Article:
Home Care – Decisions for an Elderly Parent
None of us wants to think of the day when an elderly parent or both of our parents will be too old to take care of themselves on their own.
At this point in time, decisions need to be made, and none of them are easy. Some children of elderly parents decide to bring them into their own home, but making such a decision requires a lot of thought, planning, and considerations, not only of the elderly parent, but of other family members.
Remember that the decision for at home care of an elderly parent in your own home will involve every aspect of your personal life, and will affect a spouse, children, friends, the elderly parent and his or her friends as well.
A number of factors need to be considered before deciding about at home care for an elderly parent. Some of these considerations include but are not limited to:
These are just a few of the many factors that involve at home care for an elderly parent. It is paramount that children or immediate family members who decide to care for an elderly parent at home make sure that the home or apartment is as senior-friendly as possible. Fall prevention is an extremely important aspect of care at home. This may involve moving furniture, redecorating, and reorganizing a home.
In addition, maintaining a medication schedule as well as ensuring that medications are always available will be a major responsibility that many children of aging parents don't consider. The time involved in running errands to the drug store, purchasing supplies, and making sure a parent gets to all medical appointments can be overwhelming if not planned carefully. Whenever possible, such duties should be shared by other family members.
Individuals providing at home care for an elderly parent often don't realize the time and effort involved in making sure the parent enjoys adequate hygiene, which may include helping that parent bathe or shower, installing grab bars, and otherwise fall-proofing bathrooms in the home. Fall prevention cannot be overstressed.
Medical equipment such as grab bars, walkers, and even special beds or medical equipment to monitor the health and well-being of an elderly parent may involve excess cost and financial burdens that are often not covered by medical insurance policies.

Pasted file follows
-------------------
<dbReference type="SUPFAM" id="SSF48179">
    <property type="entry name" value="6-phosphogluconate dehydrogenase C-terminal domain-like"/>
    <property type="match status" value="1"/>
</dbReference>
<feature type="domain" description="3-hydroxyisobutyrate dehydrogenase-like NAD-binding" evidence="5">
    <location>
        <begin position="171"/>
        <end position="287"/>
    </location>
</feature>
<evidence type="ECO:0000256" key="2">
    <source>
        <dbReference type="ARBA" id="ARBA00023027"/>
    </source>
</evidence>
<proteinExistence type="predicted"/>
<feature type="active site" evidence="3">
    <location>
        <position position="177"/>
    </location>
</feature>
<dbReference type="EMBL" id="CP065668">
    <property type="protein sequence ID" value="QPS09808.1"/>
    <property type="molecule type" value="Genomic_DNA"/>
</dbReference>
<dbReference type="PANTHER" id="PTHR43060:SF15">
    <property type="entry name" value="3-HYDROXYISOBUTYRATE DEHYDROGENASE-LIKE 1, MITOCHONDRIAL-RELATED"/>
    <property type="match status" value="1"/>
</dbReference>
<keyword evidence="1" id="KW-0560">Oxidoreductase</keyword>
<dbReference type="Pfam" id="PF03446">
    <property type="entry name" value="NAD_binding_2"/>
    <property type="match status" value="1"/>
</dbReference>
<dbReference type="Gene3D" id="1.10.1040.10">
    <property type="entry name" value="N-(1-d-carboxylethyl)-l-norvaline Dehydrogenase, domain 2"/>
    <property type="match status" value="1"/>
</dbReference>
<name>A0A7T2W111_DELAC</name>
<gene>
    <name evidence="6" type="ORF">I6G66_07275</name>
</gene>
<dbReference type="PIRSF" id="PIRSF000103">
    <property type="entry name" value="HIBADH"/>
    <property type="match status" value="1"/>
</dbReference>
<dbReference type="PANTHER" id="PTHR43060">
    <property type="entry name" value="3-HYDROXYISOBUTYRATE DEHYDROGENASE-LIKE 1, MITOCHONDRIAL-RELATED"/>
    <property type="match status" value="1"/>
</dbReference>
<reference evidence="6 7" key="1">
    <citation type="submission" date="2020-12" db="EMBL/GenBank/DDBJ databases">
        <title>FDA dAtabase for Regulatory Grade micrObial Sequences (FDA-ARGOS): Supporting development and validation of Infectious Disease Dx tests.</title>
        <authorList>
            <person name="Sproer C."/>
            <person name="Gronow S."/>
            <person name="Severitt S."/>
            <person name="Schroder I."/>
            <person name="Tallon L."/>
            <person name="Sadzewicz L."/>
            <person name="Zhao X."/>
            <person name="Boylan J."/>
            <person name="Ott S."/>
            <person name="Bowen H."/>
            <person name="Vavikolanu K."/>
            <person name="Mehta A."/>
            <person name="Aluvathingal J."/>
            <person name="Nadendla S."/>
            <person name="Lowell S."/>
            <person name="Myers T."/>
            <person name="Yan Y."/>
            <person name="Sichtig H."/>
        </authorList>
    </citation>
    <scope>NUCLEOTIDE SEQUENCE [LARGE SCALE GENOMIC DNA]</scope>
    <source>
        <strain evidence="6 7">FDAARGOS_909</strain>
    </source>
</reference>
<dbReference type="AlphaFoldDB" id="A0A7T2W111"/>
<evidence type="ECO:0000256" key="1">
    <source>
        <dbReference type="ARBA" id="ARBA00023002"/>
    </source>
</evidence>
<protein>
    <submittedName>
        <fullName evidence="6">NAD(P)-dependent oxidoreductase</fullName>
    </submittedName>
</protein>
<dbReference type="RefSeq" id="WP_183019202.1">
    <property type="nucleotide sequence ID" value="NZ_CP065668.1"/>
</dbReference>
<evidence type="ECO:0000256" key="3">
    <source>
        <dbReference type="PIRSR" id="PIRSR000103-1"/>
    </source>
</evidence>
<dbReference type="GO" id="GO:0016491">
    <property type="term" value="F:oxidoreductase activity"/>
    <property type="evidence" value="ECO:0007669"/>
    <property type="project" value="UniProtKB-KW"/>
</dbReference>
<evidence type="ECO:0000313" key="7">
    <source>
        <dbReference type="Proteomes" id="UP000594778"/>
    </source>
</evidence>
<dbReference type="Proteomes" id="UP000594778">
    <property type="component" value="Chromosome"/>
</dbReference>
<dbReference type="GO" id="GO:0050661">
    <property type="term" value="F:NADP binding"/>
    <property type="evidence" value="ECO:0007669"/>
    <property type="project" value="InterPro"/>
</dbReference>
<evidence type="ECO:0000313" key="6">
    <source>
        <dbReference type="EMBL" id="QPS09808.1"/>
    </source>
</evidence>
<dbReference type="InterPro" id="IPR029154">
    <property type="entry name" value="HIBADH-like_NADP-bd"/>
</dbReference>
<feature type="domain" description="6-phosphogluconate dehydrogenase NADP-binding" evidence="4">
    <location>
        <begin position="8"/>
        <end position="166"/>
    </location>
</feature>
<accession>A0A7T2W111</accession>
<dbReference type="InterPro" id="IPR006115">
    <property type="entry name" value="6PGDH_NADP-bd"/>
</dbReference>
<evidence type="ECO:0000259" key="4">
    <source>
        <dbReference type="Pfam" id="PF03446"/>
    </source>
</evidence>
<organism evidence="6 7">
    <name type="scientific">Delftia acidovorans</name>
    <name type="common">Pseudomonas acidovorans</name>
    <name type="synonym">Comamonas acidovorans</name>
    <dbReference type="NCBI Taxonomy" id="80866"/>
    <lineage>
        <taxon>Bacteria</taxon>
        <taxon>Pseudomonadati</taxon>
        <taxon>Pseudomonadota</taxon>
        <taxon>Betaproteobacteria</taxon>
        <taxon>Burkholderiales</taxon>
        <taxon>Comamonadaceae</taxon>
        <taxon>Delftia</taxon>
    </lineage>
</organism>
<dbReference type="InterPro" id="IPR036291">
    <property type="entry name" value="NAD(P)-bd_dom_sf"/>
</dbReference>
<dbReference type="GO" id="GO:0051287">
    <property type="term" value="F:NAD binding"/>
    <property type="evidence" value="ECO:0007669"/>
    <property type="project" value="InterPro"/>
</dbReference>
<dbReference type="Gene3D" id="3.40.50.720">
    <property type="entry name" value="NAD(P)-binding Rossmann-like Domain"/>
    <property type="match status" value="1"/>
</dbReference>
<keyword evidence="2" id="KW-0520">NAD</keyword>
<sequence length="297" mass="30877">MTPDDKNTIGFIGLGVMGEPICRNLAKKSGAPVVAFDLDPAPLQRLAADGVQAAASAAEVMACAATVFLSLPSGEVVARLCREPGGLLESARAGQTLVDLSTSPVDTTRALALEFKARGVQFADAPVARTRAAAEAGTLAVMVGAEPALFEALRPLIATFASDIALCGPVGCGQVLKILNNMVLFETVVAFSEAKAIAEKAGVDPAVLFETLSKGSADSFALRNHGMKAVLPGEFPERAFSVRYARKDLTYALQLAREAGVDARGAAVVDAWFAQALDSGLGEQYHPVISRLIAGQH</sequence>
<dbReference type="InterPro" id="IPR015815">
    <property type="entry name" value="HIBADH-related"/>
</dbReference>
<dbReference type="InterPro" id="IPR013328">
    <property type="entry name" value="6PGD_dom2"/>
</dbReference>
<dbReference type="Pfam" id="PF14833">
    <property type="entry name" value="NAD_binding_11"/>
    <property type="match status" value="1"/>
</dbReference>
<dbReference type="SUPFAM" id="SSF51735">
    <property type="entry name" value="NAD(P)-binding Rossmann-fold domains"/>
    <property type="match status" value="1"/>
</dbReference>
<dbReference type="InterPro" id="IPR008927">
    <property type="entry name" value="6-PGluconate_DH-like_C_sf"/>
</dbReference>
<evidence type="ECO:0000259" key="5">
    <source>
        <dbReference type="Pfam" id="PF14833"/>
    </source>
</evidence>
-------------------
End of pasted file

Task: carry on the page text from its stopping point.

If a parent's health or physical abilities decline, caregivers must often provide attentive toileting and hygiene schedules for chair bound or bed bound individuals. Preventing bedsores, ensuring adequate toileting, as well as the physical stress of providing such care is often overwhelming to children of elderly parents.
Boredom is one of the major causes of depression and apathy in seniors. In order to ensure the mental well-being of an elderly parent, children and caregivers must make special efforts to provide activities or outings that keep elderly parents engaged in social skills, interactions, and thinking processes to help prevent depression and a decline in overall health and well-being.
Take into consideration the time that may be required to spend with an elderly parent every day in order to provide for such needs. Many individuals are hesitant to place parents in a nursing home or long-term care facility because they are concerned the parent will sit in a chair all day staring out the window. However, many children who are providing care for elderly parents end up creating the same scenario because of other obligations and responsibilities.
Wanting to provide care for an aging parent is natural. However, children of aging parents as well as caregivers should always place the needs and safety of an elderly parent above their own.
In many situations, an elderly individual will be better cared for in a long-term care facility. However, every individual facing the situation should take the time to weigh the pros and cons of providing elderly parents at home care before making a momentous decision that will affect the parent, immediate family members and friends forever.